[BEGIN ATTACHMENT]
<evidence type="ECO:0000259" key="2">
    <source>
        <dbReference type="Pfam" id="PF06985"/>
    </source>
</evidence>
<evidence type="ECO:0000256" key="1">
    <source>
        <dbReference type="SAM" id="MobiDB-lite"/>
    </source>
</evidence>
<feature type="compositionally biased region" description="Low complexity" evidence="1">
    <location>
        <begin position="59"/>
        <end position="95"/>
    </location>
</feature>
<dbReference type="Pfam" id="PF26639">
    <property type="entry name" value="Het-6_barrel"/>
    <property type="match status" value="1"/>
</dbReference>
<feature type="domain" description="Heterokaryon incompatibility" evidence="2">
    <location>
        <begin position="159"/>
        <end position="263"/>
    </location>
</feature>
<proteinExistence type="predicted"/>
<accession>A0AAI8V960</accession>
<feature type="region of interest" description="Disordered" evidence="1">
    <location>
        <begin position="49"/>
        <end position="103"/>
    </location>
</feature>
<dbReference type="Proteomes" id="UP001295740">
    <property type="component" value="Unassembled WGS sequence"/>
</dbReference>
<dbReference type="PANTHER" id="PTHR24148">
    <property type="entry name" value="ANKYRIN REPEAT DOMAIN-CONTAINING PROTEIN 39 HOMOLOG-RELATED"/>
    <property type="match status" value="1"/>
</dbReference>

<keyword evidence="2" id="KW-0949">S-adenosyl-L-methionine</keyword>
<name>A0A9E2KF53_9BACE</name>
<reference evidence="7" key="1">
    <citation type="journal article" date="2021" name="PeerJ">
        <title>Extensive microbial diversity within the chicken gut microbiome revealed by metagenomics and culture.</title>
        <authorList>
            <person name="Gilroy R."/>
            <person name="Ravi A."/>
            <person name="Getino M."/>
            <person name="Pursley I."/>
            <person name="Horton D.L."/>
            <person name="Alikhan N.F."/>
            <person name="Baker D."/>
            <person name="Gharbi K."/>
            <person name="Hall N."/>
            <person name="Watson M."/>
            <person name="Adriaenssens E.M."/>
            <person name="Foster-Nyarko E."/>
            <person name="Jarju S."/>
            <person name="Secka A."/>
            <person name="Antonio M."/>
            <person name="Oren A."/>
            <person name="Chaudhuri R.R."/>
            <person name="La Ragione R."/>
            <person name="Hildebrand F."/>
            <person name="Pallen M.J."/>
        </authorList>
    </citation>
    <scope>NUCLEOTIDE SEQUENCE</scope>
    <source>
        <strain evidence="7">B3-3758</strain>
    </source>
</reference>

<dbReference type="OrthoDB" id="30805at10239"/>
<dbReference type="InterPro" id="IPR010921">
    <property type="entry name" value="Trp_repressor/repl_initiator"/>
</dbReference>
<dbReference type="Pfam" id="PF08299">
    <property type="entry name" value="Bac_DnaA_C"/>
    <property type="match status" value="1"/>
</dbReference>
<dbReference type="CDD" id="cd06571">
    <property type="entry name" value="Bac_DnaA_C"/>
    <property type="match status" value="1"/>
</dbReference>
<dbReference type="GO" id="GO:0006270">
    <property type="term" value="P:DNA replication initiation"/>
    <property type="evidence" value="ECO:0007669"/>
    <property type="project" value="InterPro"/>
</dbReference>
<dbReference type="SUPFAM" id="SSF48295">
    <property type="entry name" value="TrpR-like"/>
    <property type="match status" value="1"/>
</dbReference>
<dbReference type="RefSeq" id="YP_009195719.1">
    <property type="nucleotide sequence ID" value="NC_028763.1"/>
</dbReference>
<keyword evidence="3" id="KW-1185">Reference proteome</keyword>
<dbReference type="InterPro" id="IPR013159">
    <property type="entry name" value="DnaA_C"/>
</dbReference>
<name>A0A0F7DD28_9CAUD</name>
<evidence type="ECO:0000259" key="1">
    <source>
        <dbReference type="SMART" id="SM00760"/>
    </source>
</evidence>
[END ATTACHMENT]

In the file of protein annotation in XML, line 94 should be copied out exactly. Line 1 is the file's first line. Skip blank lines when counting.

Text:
    <property type="match status" value="1"/>